The signs and symptoms of PNH can be similar to those of other diseases. It is important to discuss all of your symptoms with your doctor. It is an unpredictable disease that everyone can experience differently, even from day to day. There is no one sign, symptom, or lab result that defines PNH, but there is a test that can identify it. PNH can be diagnosed using high-sensitivity flow cytometry – a minimally invasive and relatively inexpensive peripheral blood test that your doctor can order.
Sometimes symptoms you can see or feel are a clue to things that are going on beneath the surface — serious signs you may not always be able to see or feel. You may feel fine, even when your lab results show potential problems. That is how PNH is like an iceberg — what you cannot see or feel can hurt you the most.
It’s important for you and your doctor to track your signs, symptoms and lab results, and to treat your PNH early and aggressively before serious problems occur.
Symptoms you can see or feel.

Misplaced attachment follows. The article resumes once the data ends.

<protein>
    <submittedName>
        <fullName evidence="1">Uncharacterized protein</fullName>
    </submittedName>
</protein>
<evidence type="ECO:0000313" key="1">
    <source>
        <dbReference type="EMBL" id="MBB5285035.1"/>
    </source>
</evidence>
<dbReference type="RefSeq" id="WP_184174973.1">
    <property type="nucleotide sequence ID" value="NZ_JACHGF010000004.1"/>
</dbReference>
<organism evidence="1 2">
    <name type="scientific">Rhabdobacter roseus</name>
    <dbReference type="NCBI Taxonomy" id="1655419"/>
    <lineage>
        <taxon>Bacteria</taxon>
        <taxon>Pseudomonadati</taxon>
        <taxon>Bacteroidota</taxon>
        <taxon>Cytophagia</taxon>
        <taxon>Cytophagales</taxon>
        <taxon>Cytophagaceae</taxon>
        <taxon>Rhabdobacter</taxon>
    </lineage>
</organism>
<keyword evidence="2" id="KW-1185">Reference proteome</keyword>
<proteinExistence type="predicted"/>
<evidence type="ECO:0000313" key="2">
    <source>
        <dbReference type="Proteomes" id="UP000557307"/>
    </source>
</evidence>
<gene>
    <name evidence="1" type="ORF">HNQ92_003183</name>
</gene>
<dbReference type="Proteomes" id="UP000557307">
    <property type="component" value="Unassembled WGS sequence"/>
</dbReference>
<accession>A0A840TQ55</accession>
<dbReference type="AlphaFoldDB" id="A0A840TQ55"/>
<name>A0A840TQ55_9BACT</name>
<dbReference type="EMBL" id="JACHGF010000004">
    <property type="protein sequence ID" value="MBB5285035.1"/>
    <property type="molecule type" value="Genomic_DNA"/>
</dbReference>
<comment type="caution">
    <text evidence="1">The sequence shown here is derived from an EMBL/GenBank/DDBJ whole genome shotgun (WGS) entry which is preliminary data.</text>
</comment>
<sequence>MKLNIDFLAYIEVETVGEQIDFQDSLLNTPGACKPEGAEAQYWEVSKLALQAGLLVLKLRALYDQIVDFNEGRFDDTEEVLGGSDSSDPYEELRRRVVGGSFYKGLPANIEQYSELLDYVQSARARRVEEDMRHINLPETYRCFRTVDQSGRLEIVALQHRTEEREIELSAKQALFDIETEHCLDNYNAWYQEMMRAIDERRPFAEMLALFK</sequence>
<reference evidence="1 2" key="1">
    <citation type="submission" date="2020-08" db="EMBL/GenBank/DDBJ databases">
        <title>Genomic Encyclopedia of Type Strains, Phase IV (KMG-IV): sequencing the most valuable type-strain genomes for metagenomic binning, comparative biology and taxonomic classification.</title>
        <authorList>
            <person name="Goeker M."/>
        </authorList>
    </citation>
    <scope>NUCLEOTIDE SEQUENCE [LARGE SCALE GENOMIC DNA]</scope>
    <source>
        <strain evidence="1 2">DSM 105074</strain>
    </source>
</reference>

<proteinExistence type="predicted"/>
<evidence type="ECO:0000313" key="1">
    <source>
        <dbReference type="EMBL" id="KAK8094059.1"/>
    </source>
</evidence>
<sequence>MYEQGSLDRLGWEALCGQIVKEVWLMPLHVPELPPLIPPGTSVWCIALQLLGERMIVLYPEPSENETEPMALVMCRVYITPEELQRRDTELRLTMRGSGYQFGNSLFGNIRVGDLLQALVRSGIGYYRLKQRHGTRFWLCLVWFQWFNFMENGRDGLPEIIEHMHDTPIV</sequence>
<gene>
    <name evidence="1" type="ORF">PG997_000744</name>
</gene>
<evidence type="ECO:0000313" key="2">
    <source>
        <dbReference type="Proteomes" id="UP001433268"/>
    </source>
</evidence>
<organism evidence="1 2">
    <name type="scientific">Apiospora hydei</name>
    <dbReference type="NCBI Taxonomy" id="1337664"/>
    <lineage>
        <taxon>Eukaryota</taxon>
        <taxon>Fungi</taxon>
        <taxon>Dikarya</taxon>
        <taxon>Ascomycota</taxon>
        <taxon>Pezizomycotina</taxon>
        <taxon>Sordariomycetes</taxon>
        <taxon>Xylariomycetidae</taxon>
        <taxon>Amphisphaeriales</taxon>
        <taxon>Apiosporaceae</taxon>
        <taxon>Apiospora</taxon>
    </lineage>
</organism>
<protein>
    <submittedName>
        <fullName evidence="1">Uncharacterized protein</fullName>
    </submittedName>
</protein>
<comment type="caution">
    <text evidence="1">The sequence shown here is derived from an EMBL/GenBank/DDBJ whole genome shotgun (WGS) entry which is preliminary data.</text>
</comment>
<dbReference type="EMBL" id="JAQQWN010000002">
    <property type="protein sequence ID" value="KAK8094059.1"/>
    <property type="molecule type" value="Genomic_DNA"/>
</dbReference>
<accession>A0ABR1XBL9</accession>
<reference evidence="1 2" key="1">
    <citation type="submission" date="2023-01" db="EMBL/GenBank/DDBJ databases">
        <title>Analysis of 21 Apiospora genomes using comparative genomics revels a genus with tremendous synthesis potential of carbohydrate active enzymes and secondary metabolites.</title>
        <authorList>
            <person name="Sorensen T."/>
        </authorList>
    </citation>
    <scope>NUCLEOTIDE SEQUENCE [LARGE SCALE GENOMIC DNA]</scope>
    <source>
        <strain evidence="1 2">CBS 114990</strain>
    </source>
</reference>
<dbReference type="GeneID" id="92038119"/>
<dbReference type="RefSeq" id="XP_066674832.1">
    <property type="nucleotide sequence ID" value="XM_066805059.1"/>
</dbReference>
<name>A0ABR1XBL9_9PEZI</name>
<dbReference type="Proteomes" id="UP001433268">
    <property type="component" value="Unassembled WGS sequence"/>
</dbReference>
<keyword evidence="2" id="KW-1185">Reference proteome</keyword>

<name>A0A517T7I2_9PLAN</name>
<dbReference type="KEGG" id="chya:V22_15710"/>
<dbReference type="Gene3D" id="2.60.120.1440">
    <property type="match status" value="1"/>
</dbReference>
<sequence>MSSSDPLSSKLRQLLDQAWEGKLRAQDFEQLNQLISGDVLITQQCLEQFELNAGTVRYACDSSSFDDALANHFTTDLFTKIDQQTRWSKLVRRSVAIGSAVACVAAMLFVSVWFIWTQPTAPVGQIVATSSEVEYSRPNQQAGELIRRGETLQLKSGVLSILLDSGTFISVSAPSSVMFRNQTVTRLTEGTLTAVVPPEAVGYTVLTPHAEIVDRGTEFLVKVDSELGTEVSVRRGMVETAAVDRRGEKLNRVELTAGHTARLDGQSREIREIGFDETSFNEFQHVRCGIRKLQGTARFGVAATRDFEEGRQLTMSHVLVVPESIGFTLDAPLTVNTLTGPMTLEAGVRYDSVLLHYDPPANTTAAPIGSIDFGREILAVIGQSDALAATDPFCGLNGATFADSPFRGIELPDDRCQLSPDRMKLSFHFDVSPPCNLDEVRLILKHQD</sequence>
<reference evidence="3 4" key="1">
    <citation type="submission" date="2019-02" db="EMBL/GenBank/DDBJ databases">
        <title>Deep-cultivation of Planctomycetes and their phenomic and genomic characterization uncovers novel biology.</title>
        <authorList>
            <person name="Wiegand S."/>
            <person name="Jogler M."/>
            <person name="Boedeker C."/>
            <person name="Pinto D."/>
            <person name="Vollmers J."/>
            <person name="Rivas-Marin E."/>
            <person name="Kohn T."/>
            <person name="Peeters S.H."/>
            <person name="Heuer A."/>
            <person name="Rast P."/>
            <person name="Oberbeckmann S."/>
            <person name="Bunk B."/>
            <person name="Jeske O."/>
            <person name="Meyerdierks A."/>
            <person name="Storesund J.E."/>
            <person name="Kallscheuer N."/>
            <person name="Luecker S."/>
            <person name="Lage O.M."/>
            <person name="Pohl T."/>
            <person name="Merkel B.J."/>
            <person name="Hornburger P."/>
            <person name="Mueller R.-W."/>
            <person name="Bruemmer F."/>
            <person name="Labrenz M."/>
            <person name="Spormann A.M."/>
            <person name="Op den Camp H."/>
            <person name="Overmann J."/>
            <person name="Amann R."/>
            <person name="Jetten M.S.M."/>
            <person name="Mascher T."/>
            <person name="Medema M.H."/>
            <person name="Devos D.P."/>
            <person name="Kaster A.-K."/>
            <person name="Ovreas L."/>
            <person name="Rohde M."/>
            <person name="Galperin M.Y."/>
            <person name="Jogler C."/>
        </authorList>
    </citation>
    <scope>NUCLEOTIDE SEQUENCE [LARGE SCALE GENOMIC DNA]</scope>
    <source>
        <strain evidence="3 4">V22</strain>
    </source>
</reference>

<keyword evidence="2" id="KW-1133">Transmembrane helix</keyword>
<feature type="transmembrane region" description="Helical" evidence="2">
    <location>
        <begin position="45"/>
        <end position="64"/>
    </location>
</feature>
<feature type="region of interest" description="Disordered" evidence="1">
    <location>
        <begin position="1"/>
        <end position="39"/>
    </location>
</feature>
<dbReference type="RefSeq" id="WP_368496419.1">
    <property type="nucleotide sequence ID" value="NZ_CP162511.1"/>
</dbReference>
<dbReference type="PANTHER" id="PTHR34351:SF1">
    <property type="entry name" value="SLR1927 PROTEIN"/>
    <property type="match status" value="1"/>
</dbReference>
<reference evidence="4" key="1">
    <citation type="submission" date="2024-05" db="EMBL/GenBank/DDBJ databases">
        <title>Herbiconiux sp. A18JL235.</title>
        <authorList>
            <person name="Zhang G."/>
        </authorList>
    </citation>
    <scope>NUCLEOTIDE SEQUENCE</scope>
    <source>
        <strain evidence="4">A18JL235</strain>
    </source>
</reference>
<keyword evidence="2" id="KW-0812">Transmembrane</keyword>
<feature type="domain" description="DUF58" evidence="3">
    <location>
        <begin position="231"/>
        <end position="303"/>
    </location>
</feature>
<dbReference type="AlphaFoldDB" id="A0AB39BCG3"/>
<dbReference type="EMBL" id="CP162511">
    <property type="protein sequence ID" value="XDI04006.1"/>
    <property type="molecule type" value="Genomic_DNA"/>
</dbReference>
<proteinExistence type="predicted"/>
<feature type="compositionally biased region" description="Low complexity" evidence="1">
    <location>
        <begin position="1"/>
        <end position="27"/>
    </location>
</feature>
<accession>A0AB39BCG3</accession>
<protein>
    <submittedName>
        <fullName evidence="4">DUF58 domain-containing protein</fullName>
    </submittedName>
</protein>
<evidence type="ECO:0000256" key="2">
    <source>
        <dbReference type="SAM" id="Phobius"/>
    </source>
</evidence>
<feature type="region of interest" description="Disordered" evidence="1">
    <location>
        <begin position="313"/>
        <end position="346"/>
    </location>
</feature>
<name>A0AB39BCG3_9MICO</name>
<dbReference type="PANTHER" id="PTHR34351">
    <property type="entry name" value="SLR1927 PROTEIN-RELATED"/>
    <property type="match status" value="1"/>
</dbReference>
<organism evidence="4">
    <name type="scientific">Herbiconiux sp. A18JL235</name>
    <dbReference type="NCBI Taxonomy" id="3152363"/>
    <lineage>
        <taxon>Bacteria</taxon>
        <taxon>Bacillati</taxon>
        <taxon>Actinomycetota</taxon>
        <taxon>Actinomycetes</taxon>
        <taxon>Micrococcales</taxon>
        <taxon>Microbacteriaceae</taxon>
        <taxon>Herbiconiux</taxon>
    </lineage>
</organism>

- Fatigue.Tiredness, difficulty performing daily activities, trouble concentrating, dizziness, weakness.
- Pain.Stomach pain, leg pain or swelling, chest pain, back pain.
- Other signs and symptoms.Dark-colored urine, shortness of breath, difficulty swallowing, yellowing of the skin and eyes, erectile dysfunction (ED).
Signs you may not always see or feel.
- Blood clots
- Kidney disease
- Damage to your organs
- Heart attack
Even though you can't see or feel it, hemolysis is always happening in your body. Hemolysis is the main cause of major health problems in people with PNH.
Serious health risks can take you by surprise. If left untreated, PNH can lead to:
Life-threatening blood clots
Formed when parts of the blood clump together, blood clots can block veins and arteries and lead to heart attack, stroke, and organ damage, as well as other problems. They can occur at any time, even in patients with a small percentage of PNH cells in their blood. Blood clots are one of the most serious, life-threatening conditions in patients with PNH.
Almost 2/3 of people with PNH have chronic kidney disease.
Hemolysis affects the way oxygen gets delivered throughout your body. This can make you feel weak and tired to the point where once-normal, everyday activities become a struggle.
In PNH, there are actually two causes of fatigue: hemolysis itself, which is the main cause of fatigue, and the anemia that’s caused by hemolysis.
Fatigue is often worse than the amount of anemia you have, as measured by your hemoglobin level.
Serious lung problems
Lung problems can be caused by pulmonary hypertension. This can lead to shortness of breath and other serious health problems.